More Than A Month’s Worth: That’s the Size of LA DA Gascon’s Case Backlog

‘Crime is up and the current filings are not reflecting the reality’

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Los Angeles District Attorney George Gascón has been criticized – rightly – for any number of justice system reasons: soft on crime, does not add gun enhancements to charges, does not support victim’s families, does not oppose the parole of violent offenders, does use no cash bail which often results in a nearly instantaneous re-offense by the criminal, etc.

But it also appears he’s just really bad at even the most basic part of the job – filing criminal cases.

The office has a case backlog slightly larger than a whole month’s worth of offenses.  The office is sent about 11,000 cases a month – it’s reportedly behind by about 13,000.

In his “mid-term report,” Gascon said the office’s felony filing rate is in fact about the same as previous district attorneys.

But that means the backlog could also represent an increase in crime.  

“If felony filings are the same as before, and there is a huge batch of unfiled cases, that means crime is up and the current filings are not reflecting the reality,” said Marc Debbaudt, retired veteran prosecutor and former president of the Association of Deputy District Attorneys.

The issue of staff incompetence should cut across the political spectrum, said longtime deputy district attorney Eric Siddall.  

“He’s a disaster, no matter the politics,” said Siddall.  “This had not happened with previous district attorneys – he just doesn’t know how to administer.”

DA’s office spokesperson Venusse Navid defended the operations, saying a new computerized and centralized filing system has helped and that office leadership went through every office to conduct a physical hand count, we “looked on shelves, on desks, in drawers, in boxes” to find every case.

“Up until 2021, the office mainly operated with hard-copy, paper file submissions,” Navid said.  “Two years ago, we dramatically expanded the use of the award-winning electronic charge evaluation system known as ‘eCER.’While the workload is high, we prioritize custody cases. We are proud to say that no case submitted for custody filing has been left unreviewed and unfiled by our office since December 2020.”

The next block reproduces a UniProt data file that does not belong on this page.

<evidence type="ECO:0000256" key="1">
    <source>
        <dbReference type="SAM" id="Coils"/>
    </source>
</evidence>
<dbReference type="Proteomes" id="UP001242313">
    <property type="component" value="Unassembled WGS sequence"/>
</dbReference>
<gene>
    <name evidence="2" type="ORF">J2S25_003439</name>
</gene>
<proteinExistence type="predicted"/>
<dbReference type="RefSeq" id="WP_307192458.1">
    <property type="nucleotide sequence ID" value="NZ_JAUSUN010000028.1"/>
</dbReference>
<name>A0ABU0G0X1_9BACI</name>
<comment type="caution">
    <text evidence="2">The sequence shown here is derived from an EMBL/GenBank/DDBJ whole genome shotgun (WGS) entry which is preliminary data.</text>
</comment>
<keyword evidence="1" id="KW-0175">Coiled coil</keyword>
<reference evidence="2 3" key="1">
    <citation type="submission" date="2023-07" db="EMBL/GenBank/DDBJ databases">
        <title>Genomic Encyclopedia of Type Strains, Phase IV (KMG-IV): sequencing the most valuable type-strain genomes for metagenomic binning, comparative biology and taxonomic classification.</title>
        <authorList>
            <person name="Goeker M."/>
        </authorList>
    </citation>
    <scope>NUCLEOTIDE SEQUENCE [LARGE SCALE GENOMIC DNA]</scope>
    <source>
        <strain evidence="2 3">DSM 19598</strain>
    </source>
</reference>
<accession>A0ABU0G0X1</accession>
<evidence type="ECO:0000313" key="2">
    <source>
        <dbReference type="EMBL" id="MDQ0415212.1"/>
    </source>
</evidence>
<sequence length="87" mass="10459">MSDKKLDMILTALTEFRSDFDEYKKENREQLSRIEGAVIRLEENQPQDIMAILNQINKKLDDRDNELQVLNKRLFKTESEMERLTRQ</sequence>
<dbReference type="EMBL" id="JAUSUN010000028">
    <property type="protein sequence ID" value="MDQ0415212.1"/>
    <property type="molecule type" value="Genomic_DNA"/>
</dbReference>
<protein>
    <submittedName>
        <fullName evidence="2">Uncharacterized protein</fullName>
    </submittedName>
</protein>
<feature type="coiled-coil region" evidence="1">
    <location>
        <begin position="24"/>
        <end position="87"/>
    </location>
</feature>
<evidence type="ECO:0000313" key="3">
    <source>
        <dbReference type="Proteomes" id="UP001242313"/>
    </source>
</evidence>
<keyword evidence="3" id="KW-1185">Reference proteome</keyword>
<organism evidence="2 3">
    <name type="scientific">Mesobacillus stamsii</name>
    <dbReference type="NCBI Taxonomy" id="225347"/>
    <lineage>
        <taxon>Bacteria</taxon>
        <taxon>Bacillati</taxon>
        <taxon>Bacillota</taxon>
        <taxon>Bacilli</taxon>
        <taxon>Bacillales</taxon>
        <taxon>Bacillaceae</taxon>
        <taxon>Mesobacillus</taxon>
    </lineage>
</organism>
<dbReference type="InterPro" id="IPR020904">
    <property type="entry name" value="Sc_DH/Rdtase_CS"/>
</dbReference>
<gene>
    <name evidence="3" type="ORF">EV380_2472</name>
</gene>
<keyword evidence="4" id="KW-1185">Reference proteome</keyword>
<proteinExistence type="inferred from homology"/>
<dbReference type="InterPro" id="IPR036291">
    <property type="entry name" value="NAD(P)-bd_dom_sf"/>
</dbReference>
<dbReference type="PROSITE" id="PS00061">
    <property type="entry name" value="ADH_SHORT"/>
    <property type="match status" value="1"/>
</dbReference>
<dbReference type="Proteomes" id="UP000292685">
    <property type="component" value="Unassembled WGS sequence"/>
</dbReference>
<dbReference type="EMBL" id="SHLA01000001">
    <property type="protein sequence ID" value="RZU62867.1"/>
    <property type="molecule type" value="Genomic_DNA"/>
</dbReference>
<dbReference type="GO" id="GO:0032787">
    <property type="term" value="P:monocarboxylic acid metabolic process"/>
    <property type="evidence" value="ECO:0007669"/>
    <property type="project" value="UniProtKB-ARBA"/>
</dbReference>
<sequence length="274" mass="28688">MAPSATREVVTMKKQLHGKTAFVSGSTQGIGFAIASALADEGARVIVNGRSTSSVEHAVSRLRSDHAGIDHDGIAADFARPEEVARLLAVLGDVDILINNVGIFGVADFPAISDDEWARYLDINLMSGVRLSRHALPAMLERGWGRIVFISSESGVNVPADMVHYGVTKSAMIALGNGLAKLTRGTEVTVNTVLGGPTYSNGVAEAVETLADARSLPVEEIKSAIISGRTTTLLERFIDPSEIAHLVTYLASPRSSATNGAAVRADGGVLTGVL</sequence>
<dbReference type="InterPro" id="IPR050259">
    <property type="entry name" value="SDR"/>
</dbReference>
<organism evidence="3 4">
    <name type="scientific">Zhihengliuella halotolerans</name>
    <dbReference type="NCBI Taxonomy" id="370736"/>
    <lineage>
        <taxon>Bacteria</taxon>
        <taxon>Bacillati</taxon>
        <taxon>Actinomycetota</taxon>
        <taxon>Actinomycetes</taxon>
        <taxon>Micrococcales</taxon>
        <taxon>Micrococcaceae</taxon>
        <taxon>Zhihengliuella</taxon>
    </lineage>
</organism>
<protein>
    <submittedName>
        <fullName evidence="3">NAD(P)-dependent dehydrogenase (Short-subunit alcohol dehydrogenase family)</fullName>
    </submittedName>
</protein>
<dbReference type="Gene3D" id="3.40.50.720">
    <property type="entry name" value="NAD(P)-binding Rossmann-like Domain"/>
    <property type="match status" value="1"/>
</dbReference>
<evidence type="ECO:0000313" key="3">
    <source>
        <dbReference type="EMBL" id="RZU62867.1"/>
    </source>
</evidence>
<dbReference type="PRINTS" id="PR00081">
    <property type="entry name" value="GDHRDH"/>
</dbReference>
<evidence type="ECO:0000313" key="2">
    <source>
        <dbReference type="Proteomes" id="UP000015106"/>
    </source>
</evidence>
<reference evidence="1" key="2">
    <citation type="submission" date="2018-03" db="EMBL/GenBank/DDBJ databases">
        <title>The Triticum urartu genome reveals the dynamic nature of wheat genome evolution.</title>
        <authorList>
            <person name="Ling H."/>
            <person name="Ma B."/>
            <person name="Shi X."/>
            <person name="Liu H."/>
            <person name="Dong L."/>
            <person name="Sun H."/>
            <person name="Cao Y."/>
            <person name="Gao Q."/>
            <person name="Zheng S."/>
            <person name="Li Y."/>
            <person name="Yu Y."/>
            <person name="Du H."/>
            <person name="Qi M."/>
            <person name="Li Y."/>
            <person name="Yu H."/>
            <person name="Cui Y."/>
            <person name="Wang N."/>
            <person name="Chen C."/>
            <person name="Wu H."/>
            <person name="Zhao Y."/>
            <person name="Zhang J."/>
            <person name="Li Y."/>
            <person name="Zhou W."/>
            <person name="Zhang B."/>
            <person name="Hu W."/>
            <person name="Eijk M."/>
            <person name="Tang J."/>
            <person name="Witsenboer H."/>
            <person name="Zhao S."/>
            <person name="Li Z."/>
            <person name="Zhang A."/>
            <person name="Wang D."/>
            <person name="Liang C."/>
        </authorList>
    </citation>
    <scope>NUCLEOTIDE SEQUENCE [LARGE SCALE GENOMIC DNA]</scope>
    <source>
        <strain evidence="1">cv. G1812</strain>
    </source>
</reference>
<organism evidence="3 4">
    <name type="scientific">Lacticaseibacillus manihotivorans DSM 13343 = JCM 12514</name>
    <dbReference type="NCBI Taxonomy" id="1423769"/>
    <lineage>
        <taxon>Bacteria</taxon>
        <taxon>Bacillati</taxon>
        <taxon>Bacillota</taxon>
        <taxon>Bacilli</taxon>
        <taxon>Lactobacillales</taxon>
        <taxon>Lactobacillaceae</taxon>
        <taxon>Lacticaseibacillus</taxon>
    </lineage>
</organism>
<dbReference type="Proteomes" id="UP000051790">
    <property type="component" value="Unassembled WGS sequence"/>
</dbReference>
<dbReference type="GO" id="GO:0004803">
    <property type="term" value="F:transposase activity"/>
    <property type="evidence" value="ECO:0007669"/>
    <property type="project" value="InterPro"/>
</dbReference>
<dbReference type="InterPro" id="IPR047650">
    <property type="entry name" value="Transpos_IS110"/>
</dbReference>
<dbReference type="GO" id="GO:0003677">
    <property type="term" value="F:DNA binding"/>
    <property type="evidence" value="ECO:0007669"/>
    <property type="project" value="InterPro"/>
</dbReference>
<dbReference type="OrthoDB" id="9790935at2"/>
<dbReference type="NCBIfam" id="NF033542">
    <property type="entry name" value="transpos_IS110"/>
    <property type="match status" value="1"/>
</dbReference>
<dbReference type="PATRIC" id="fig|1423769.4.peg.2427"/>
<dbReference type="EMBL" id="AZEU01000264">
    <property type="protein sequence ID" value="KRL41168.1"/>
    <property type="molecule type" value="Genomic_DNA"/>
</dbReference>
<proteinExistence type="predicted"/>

Siddall said Navid crowing about “custody filing” is irrelevant as those are cases involving people already in jail and – per the constitution –  must be filed within 48 hours.

But the system change – along with the office being unable to replace the hundreds of experienced deputy district attorneys who could not abide Gascon’s ludicrous, and often illegal, prosecution-related orders and directives have exacerbated the problem.

Debbaudt said he understand that the new system has ballooned the time it takes a deputy district attorney to actually file a case. “You used to be able to do 40 or 50 a day,” Debbaudt said.  “Now’s it about five.”

The new centralized system does have one benefit for Gascon – it allows him to monitor and control what gets filed, Debbaudt added.

The mid term report also noted that charges for misdemeanor offenses have dropped about 40 percent while charges for misdemeanor “addiction related offenses” have essentially dropped to zero per office policy, a policy many say has directly led to the degradation of the city.

Those offenses not charged anymore include drug possession, drug use, public intoxication, and possession of paraphernalia, etc.

The report states: 

“Do no harm” is also an overriding principle in our office, and we have decided to shift resources away from misdemeanors where prosecution serves no public safety benefit. We have, therefore, dramatically decreased our filing rate for cases associated with addiction, while focusing on those misdemeanors where violence, and especially domestic violence, occurs.

Click here to read the full article in the California Globe

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